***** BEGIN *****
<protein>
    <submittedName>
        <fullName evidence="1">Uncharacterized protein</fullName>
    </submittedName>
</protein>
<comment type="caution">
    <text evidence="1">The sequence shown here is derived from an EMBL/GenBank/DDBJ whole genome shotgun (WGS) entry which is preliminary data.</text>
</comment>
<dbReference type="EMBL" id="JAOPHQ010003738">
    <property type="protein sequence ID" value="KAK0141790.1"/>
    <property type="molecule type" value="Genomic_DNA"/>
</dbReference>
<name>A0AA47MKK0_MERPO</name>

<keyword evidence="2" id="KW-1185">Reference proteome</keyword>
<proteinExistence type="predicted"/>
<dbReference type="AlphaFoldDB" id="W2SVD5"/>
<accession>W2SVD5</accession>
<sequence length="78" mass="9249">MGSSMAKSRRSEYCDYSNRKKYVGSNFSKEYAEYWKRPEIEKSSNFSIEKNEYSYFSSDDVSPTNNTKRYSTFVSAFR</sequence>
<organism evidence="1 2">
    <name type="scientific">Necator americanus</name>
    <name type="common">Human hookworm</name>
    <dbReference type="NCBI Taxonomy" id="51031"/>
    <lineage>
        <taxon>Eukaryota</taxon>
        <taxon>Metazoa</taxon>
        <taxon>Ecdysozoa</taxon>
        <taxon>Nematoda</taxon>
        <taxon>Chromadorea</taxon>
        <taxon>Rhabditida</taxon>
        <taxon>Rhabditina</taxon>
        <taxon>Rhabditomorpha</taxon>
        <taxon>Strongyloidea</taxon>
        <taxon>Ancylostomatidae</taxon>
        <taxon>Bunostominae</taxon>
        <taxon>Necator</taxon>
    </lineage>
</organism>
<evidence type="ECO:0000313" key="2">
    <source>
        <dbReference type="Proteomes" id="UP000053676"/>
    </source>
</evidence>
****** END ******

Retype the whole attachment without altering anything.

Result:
<protein>
    <submittedName>
        <fullName evidence="1">Uncharacterized protein</fullName>
    </submittedName>
</protein>
<comment type="caution">
    <text evidence="1">The sequence shown here is derived from an EMBL/GenBank/DDBJ whole genome shotgun (WGS) entry which is preliminary data.</text>
</comment>
<dbReference type="EMBL" id="JAOPHQ010003738">
    <property type="protein sequence ID" value="KAK0141790.1"/>
    <property type="molecule type" value="Genomic_DNA"/>
</dbReference>
<name>A0AA47MKK0_MERPO</name>

<keyword evidence="2" id="KW-1185">Reference proteome</keyword>
<proteinExistence type="predicted"/>
<dbReference type="AlphaFoldDB" id="W2SVD5"/>
<accession>W2SVD5</accession>
<sequence length="78" mass="9249">MGSSMAKSRRSEYCDYSNRKKYVGSNFSKEYAEYWKRPEIEKSSNFSIEKNEYSYFSSDDVSPTNNTKRYSTFVSAFR</sequence>
<organism evidence="1 2">
    <name type="scientific">Necator americanus</name>
    <name type="common">Human hookworm</name>
    <dbReference type="NCBI Taxonomy" id="51031"/>
    <lineage>
        <taxon>Eukaryota</taxon>
        <taxon>Metazoa</taxon>
        <taxon>Ecdysozoa</taxon>
        <taxon>Nematoda</taxon>
        <taxon>Chromadorea</taxon>
        <taxon>Rhabditida</taxon>
        <taxon>Rhabditina</taxon>
        <taxon>Rhabditomorpha</taxon>
        <taxon>Strongyloidea</taxon>
        <taxon>Ancylostomatidae</taxon>
        <taxon>Bunostominae</taxon>
        <taxon>Necator</taxon>
    </lineage>
</organism>
<evidence type="ECO:0000313" key="2">
    <source>
        <dbReference type="Proteomes" id="UP000053676"/>
    </source>
</evidence>